From The National Post
What jihadists oppose most
Sure, radical Islamists are upset by infidels and the existence of a Jewish state. But their biggest gripe of all? Feminism
George Jonas, National Post Published: Wednesday, December 09, 2009
In an interview made available on the Internet last month ( www.youtube.com/watch?v=O2wvqDfitLY), Dr. Hamid Tawfik, a Cairo-born physician who describes himself as a former jihadist, is asked why he came close to becoming a terrorist. He replies that it was the influence of “a certain [fundamentalist] form of religious teaching” he encountered while at university. “It was not poverty,” he explains. “I came from a wealthy family. It wasn’t lack of education. I was in medical school, my father was an orthopedic surgeon, my mother was a French teacher, so it wasn’t any of this …It was basically a religious form of teaching that instructs us to use violence with non-Muslims or with Muslims who do not conform to our value system.”
Later in the interview, in answer to the question of who is the “enemy” –is it the West, any non-Muslim, the Jews –Dr. Tawfik is unequivocal:
“The West, but in particular, women’s rights. Women’s rights was the first enemy for us.”
He adds that it’s strange feminism should have been the biggest gripe of jihadists, but it was. He is emphatic that this is why, wherever a “radical [Islamist] group” acquires power, the first thing it does is suppress women.
“First thing, before anything else, they tell women not to go out, to wear the hijab …”
If Dr. Tawfik is accurate, as I suspect he is, what lessons can we draw from it?
None, I’m afraid, that we could translate into immediate, practical policies. Since we don’t endow universities just to cut jihadists off at the pass, we won’t stop educating people, or stop trying to make them prosper, just because education and prosperity don’t prevent them from becoming jihadists. By the same token, we won’t exclude women from equal partnership in modern society just to assuage the feelings of Taliban types.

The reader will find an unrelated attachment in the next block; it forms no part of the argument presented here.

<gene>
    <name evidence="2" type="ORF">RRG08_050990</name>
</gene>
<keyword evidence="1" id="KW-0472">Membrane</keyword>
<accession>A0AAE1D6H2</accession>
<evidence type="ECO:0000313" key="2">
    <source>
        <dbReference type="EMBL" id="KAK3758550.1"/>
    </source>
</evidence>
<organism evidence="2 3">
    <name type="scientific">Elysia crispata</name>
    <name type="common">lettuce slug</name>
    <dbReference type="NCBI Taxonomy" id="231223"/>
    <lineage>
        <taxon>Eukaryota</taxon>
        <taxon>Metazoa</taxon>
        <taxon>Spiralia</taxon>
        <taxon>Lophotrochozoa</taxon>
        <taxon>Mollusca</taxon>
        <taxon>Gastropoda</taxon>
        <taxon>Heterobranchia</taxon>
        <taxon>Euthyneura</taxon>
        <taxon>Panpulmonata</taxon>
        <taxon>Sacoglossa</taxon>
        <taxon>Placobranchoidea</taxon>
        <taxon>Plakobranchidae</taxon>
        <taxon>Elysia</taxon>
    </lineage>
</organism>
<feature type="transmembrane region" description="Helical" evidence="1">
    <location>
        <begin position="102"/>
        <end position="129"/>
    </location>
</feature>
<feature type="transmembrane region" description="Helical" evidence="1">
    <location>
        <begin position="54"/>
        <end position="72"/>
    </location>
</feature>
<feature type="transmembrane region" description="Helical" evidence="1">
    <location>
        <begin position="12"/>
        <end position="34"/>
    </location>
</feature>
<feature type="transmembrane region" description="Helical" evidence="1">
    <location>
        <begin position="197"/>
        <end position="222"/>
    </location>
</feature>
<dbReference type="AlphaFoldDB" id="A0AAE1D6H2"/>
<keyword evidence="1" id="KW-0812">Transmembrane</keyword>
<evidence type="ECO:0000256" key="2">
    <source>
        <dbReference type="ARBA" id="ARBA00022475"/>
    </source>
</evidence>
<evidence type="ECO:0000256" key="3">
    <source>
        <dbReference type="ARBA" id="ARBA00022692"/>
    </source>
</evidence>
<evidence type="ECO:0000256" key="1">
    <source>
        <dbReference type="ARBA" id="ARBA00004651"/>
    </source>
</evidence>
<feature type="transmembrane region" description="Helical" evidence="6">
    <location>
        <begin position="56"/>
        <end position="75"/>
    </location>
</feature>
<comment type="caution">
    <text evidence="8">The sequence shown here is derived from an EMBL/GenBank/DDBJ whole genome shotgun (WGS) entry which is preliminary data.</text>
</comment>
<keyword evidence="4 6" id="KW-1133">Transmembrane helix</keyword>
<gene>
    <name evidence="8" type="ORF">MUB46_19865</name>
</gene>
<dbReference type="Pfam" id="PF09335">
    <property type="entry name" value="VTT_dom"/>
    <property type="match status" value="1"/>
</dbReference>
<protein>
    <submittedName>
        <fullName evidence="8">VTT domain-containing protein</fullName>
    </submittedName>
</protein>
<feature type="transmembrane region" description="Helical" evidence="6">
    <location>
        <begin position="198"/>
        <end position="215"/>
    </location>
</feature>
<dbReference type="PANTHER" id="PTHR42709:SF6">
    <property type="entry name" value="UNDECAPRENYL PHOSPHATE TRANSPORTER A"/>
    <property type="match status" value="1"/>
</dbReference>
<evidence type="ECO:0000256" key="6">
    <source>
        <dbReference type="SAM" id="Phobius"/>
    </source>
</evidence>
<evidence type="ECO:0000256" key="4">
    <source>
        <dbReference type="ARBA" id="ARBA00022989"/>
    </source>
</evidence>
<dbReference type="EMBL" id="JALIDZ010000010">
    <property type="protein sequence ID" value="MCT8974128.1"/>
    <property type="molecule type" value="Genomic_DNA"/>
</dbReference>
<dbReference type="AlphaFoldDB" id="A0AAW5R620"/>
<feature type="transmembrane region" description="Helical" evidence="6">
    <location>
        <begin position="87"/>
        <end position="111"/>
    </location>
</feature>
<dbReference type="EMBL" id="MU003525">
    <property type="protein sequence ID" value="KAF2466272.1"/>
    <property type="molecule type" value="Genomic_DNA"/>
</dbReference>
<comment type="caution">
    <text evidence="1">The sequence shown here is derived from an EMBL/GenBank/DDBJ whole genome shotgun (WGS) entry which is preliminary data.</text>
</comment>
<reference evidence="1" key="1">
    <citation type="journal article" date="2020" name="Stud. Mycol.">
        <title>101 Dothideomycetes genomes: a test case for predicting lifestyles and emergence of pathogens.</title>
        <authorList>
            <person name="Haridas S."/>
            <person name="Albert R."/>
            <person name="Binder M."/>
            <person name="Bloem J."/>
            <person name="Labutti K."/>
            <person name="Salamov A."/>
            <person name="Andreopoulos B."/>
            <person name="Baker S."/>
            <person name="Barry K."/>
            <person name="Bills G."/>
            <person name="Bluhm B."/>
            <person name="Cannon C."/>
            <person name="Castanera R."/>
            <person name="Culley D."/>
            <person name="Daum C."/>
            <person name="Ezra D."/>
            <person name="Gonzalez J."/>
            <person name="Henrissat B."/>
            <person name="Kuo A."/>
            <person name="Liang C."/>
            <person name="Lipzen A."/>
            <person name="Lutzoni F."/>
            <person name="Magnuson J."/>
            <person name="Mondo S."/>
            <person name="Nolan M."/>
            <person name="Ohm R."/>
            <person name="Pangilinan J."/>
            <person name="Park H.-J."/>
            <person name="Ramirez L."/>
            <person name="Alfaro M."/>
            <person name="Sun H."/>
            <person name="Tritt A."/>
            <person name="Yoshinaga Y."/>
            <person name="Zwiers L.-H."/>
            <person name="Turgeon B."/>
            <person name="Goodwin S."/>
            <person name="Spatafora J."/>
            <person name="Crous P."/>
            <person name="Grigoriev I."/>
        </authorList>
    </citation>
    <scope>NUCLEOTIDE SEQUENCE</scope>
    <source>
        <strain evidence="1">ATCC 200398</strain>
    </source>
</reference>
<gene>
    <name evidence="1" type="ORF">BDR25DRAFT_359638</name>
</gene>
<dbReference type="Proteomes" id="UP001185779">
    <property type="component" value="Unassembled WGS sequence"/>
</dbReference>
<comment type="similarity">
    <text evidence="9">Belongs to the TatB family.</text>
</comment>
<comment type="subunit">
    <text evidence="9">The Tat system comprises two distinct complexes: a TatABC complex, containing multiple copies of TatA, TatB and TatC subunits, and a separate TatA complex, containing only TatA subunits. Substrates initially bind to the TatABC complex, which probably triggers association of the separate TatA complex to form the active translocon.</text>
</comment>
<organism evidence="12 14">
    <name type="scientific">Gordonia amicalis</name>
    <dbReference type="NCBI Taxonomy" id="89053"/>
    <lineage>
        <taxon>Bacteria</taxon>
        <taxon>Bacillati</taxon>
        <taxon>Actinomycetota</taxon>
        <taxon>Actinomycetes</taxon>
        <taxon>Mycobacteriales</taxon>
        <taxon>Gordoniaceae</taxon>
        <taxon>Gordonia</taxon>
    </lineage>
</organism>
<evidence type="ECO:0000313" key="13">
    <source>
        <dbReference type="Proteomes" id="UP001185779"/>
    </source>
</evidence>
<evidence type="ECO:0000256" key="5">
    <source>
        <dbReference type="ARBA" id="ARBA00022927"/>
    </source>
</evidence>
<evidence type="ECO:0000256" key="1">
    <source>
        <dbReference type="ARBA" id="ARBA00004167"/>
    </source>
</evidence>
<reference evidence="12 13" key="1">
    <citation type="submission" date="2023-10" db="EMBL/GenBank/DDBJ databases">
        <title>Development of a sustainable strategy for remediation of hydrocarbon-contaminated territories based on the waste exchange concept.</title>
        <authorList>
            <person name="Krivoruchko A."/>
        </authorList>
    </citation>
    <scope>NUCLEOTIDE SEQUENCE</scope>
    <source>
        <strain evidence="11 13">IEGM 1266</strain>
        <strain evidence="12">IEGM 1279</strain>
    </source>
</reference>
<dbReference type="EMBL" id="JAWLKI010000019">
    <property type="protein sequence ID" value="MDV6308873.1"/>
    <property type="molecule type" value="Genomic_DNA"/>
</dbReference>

But while it would be hard to come up with preventive or protective measures based on Dr. Tawfik’s experience, his observations may orient us more reliably in our search for the “root causes” of Islamist terrorism than most Marxist-tinged left-liberal shibboleths that govern our thinking. It’s important to note that poverty and ignorance, while they may aggravate the “Talibanization” of Islam, aren’t its cause. Though this isn’t exactly news, it’s useful to have it reconfirmed that jihadists aren’t conjured up by economic disadvantage and ignorance alone, as “progressive” dogma would have us believe, but are bred in academia, attracting scions of the educated and moneyed classes just as often.
It’s not altogether surprising that feminism looms larger among the grievances of Islamist militancy than the historic loss of the Caliphate, the Ottoman Empire, or even the “catastrophe” of a Jewish state in the Middle East. Cultures, like people, often have a greater tolerance for injury than for insult. When the West added the perceived “insult” of women’s rights in the second half of the 20th century to the injury of outpacing, outperforming and outflanking the House of Islam in the first half, feminism emerged as the straw that broke the camel’s back.
Muslim supremacists might have coped with modernity relegating their culture to second place behind the runaway success of Western civilization, but couldn’t tolerate a challenge to their status as patriarchs in their homes. Their chauvinistic strings, wound tight by the territorial, technological, military, geographic and economic reduction of Islam over the last 400 years, snapped when plucked under their own roofs by their own wives and daughters.
Liberalism’s quest of spreading wealth, power, privilege and knowledge is a worthwhile endeavour for its own sake, but it does little to alleviate cultural trauma. Antibiotics won’t cure a broken heart. An offer of more freedom doesn’t necessarily go over well in a world whose very name — Islam — means submission. Western programs of liberation, redistribution and education resemble the irrigation fallacy of early Zionism, which amounted to the illusion that “if the Jews make the desert bloom, the Arabs will welcome them.” That wasn’t the way it turned out.
The unforeseen side effects of anything frequently turn out to be more important than the anticipated main effects. It’s hardly an earth-shattering discovery that unintended consequences can be as important as intended ones, or more. Few would have foreseen that a group of women burning their bras in New York’s Central Park in the 1960s would help trigger a clash of civilizations complete with buildings collapsing in Manhattan 40 years later.
Even today, few see the nexus between the rise of feminism and Islamist militancy, or dismiss it blithely even when someone like Dr. Tawfik calls attention to it. They prefer chasing the chimera of received liberal wisdom, blathering about poverty, backlash against imperialism, Israeli settlements, lack of education and the rest.
Big mistake, I believe.
Why did Dr. Tawfik quit the jihadists, by the way? That was interesting. When requested to do something cruel, he discovered he couldn’t do it. Presumably, it was the same faith that launched him on the path to terrorism that stopped him. He appears to have remembered that God is merciful.